Last week, at the Town of Norwood’s regular monthly meeting Aug. 12, representatives from the Telluride Foundation appeared before the board via Zoom to discuss a future housing development project in Norwood.
Paul Major, president and CEO of the Telluride Foundation, said his organization signed a memorandum of understanding (MOU) with San Miguel County, an agreement to work together on a county parcel of land (next to the library) going forward. According to Major, the MOU was imperative for the Telluride Foundation to start the planning process.
At this point, there is no definitive commitment to the land, including a planned number of houses. Still, Major said there is reason to be excited.
An Enterprise Rose Fellow, David Bruce, will come to Norwood this fall. His role will be to serve as liaison for the new Norwood housing development. He’s coming from the East Coast, where he’s currently finishing a project there.
Major said Bruce will arrive Oct. 1 and described him as a “critical part” of the housing team.
“We are privileged to have him,” Major told the board.
He added that the Telluride Foundation is working on a national grant, in collaboration with Enterprise Community Partners, the Department of Local Affairs, the Department of Housing, the Colorado Housing and Finance Authority, and the Colorado Health Foundation. The Telluride Foundation has a meeting for the national grant on Aug. 24. Representatives will go before a panel of judges to present their ideas for the rural housing project, which would ideally be replicated then in Nucla and Ridgway.
If selected, the foundation could be eligible to receive $2 million in funding to support the development model. Still, Major said the foundation is planning to move forward with the housing plan, regardless.
The foundation is working with a modular home company. Major said the company’s work was of the highest standards, and the factories are in Phoenix and Salt Lake City. They build, ship and stack the housing materials. He said the process was very efficient for speed and cost.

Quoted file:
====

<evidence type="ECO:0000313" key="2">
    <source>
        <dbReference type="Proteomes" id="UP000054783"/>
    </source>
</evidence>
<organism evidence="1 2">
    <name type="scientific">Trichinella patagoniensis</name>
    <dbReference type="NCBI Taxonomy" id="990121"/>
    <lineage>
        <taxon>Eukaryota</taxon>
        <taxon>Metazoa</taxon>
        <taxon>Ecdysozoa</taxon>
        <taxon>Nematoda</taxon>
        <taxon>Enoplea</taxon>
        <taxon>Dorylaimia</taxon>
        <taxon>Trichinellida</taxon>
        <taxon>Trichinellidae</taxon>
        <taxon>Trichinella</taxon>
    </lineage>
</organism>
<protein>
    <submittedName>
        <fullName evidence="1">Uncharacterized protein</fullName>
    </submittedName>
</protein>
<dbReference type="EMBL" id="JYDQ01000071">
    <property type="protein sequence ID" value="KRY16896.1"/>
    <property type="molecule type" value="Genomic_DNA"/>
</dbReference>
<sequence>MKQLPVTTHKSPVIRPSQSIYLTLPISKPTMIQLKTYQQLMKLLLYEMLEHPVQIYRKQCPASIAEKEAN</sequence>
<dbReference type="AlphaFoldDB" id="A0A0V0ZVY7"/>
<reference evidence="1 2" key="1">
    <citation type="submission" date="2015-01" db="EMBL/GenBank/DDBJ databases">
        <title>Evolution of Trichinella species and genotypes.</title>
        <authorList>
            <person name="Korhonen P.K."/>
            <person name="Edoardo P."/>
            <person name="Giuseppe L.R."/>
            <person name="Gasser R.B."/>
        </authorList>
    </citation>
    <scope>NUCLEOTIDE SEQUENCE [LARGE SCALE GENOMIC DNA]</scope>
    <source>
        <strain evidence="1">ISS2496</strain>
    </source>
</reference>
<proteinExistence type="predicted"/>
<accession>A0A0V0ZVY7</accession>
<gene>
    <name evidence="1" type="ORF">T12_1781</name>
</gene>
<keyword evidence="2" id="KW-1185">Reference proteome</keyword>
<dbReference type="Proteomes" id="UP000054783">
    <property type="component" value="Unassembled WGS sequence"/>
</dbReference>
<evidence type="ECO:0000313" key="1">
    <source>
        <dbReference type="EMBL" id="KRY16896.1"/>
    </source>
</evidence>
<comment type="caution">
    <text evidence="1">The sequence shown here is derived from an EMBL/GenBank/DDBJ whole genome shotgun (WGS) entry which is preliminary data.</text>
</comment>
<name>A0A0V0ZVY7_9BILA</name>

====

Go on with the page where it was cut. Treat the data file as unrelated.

When Bruce arrives from the East Coast, his first step will be to create a local committee of Norwood-based citizens, some of who are town and county officials, to advocate for the project. Major said Bruce will also garner input from the town on what community members want, such as how many houses should be for sale or rent, including the number of bedrooms.
April Montgomery, vice president of programs for the Telluride Foundation, expressed her enthusiasm during the meeting.
“I am thrilled to see this happening,” she told the board.
She also said that a recent VISTA volunteer in Norwood created a short movie, which featured community members stating their needs for housing in the area. She feels Norwood has been asking for those housing needs to be met.
Trustee Candy Meehan said she felt “extraordinary gratitude.”
“We’ve been waiting for something like this for a long time,” she said.
Trustee Jaime Shultz agreed and said she was happy to have “good news for a change.”
Bruce said he looked forward to landing in Norwood.
“I grew up in New Hampshire,” he said. “I have not spent much time in the mountains of Colorado. I’m looking forward to it.”